These cuts will greatly damage Berkeley’s international standing as a major research university. But even more serious is the unprecedented negative impact it will have on us, the Berkeley student population (45% of which is of Asian descent), and on the ability of the university to fulfill its fundamental educational mission to the campus community. Undergraduate and graduate students in departments outside the College of Letters and Sciences will not be able to pursue Korean, Chinese, or Japanese language study. Students in related fields of economics, political science, history, amongst others, will be unable to fulfill their educational aspirations and their departmental requirements. If these budget cuts continue, the ability of anyone to learn these global and heritage languages will be imperiled.

In a recent interview published in the April 23rd issue of The Berkeleyan, Nathan Brostrom, Berkeley Vice Chancellor for Administration, states: “I don’t think it’s strategic at all to do wholesale or arbitrary layoffs, because that can do a lot more harm to the campus than what we could gain in budget savings.” Yet with firings impending for instructors in Korean, Japanese, Chinese, and other Asian languages, this type of harm is exactly what is slated to happen.

East Asian languages are amongst the most in-demand languages on the Berkeley campus, and the demand only continues to grow. As heritage languages to a huge percentage of the student population, they are a vital resource and part of the multiethnic fabric of Berkeley, the United States, and the Pacific Rim. In practical terms, reduction in instructional personnel also means that non-heritage students will be deprived of the opportunity to learn Korean, Japanese, and Chinese languages for the first time, just as the demands for access to these languages are clearly on the rise.

Berkeley is the flagship campus in the UC system and currently enjoys a worldwide reputation as a leading U.S. research center and educational institution with regard to East Asia. We believe that the present policy sends a resoundingly negative message not only to all current students and potential students at Berkeley but also to the Pacific Rim community of scholars, opinion-makers, and donors. Berkeley does not deserve this reputation.

We strongly ask that you abandon this decision to cut these vital East Asian languages and work toward an alternative that both supports the EALC program, in general, and fully preserves the Korean program, in particular.


Name Major SID


Meeting Thursday, 5/1 at 10am at Cafe Med, on Telegraph between Dwight and Haste, next to Zebra. All are welcome!

Wednesday, April 30, 2008

Why Saving Korean and other East Asian Languages Concerns You

At Berkeley, the flagship campus of the major university in the Pacific Rim, ethnic Asian students represent a near majority—45% out of 40,000. The Department of EALC (East Asian Languages and Cultures) currently serves a huge campus-wide need at Berkeley by offering East Asian language classes for majors and non-majors alike.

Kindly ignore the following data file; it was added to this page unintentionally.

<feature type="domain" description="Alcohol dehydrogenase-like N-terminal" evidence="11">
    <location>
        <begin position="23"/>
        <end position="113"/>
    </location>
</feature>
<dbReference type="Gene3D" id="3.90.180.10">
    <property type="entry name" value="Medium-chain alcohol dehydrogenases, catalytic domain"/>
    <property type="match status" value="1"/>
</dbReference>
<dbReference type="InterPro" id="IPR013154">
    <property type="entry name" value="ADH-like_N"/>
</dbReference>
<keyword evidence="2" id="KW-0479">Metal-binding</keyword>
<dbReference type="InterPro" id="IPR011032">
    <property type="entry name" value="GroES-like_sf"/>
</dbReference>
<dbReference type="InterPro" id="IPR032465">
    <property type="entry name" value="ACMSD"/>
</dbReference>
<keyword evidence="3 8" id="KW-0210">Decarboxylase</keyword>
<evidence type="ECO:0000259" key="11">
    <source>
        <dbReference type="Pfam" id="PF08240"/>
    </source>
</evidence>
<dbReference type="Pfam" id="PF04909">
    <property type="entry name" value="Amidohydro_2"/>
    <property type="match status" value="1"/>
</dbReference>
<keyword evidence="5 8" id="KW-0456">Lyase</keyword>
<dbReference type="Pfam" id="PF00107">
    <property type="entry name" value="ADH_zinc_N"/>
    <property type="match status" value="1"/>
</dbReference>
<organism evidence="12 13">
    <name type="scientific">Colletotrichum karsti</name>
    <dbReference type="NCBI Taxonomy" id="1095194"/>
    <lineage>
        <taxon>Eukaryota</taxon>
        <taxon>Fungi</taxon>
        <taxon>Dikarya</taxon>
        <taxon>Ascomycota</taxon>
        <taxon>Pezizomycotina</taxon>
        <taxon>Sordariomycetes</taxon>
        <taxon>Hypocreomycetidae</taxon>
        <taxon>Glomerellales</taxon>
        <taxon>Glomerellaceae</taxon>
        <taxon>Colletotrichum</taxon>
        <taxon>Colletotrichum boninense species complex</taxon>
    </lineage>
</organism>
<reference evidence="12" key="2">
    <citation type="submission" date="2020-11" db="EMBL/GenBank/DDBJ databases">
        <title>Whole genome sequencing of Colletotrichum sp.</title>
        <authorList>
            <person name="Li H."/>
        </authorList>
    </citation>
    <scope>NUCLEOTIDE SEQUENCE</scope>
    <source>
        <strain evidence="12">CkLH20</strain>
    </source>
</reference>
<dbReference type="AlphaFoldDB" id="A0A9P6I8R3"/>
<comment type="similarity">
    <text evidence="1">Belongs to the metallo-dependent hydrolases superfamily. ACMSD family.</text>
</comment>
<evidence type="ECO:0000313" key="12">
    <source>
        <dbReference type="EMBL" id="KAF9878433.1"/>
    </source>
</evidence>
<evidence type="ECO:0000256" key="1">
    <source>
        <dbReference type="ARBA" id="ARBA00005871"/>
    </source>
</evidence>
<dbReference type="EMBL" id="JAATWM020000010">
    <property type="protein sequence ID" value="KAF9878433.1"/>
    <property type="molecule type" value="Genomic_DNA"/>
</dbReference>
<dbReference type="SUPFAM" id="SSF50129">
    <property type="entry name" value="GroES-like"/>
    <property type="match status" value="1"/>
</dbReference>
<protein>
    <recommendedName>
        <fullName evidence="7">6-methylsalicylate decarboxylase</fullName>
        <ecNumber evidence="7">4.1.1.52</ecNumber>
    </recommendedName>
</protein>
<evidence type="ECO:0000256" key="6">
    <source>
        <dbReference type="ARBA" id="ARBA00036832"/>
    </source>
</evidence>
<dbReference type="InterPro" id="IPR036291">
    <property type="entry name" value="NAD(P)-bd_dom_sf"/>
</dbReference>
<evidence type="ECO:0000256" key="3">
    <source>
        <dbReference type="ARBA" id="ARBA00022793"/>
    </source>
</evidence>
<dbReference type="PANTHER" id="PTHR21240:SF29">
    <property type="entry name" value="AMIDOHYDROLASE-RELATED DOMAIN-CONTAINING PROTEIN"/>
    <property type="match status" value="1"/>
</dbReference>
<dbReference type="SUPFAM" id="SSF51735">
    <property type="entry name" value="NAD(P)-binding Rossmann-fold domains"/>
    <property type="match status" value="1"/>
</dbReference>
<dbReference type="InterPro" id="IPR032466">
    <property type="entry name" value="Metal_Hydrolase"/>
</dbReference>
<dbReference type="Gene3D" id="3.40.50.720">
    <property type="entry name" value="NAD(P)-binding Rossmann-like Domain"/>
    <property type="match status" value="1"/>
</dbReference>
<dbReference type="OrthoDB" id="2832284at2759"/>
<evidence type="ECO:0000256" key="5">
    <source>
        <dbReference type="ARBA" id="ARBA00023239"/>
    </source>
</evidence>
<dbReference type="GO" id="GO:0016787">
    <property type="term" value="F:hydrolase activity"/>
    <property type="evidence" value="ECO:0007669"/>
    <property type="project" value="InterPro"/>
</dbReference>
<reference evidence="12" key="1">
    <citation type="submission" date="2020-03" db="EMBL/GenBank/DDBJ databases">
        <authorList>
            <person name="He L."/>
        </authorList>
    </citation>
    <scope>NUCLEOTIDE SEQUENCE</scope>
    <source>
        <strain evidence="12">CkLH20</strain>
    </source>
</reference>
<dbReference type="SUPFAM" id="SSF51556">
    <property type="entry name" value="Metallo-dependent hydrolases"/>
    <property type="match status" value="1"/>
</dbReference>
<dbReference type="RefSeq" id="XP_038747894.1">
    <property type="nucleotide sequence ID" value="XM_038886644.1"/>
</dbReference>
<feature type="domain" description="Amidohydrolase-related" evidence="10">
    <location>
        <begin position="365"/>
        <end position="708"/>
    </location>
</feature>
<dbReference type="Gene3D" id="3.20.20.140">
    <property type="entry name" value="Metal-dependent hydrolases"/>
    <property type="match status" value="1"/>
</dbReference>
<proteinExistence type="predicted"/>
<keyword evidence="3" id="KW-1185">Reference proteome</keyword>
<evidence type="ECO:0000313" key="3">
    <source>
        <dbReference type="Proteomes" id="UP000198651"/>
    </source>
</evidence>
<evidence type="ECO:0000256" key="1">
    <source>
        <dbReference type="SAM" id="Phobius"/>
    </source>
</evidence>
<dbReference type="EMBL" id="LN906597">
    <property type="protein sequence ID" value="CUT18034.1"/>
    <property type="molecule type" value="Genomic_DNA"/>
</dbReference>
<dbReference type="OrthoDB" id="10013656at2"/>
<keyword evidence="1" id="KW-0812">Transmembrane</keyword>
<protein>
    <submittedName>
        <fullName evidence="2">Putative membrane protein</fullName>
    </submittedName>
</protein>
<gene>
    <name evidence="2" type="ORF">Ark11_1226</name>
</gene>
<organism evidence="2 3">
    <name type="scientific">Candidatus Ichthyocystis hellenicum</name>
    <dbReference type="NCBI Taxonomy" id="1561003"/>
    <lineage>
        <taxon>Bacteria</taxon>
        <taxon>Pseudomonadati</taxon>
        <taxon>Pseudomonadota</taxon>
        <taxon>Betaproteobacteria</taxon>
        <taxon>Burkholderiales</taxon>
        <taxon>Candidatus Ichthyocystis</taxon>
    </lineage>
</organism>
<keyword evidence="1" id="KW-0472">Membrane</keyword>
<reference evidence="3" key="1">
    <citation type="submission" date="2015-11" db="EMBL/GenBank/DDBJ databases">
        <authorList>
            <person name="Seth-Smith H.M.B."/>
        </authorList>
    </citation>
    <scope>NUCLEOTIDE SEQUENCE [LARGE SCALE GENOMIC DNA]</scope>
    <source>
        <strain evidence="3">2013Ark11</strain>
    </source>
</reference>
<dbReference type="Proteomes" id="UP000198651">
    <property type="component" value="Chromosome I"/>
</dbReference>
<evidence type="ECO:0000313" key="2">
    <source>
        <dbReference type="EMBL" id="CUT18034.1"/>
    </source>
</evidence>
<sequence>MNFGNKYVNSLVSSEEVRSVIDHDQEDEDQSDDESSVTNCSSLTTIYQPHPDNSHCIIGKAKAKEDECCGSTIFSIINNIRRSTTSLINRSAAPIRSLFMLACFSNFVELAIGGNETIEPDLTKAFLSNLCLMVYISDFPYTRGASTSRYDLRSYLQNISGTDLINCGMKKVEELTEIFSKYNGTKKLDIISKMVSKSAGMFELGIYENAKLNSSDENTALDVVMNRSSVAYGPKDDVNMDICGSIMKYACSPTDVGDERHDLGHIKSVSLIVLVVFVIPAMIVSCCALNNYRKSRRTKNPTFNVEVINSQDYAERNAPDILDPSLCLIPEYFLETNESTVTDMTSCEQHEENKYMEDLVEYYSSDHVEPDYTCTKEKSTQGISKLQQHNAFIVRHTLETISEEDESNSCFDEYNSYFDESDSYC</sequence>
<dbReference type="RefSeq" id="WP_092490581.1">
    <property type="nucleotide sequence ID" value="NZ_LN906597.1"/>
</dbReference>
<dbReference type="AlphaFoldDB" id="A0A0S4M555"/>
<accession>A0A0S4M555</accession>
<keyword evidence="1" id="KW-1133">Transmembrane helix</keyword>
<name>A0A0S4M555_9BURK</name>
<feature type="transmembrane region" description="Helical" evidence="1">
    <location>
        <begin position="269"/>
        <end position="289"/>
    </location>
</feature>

Yet, as of Fall 2008, only Letters and Science students—and likely only EALC majors and minors—will be allowed to enroll in EALC language classes. What this means is that undergraduate and graduate students in departments outside EALC will not be able to pursue Chinese, Japanese, or Korean language study at Berkeley.

Here's the breakdown of the impact on EALC as of Fall 2008:

➢ Percentage of classes to be cut from each language in EALC
o Japanese 40%
o Chinese 54%
o Korean 66%
➢ Numbers of students to be cut from next year's classes
o Chinese: 550
o Japanese: 496
o Korean: 484

The Specific Case for Korean at CAL:

Korean, which has historically been neglected at Berkeley and which accordingly sustains just a minor and no graduate program, is in danger of being decimated. Although all East Asian languages at Berkeley will be severely impacted by Schwarzenegger's education budget cuts, the majors and minors in Chinese and Japanese will, at least, be sustained.

The inception of Korean Studies at Berkeley can be traced to door-to-door fundraising in Oakland by student members of the campus organization, Sori (later the Committee for Korea Studies). Because of their grassroots efforts, the first modern Korean history class was established in 1986 at Berkeley. Yet, Korean Studies cannot continue to rely on outside community donations to keep alive. Without the institutional will to support Korean Studies, it will continue to be vulnerable in times of budget crises, even though Korean enrolls more students than Russian or Arabic and usually ranks 7th or 8th each year in terms of total enrollment on campus.

Consider, for example, UCLA as a model of Korean Studies done right: UCLA boasts a thriving Korean program and offers an extensive array of Korea-related courses. UCLA also offers a Korean major.
o UCLA (as of Fall 2008): 10 faculty (3 professors, 7 lecturers)
o Berkeley (as of Fall 2008): 3 faculty (1 professor, 2 lecturers)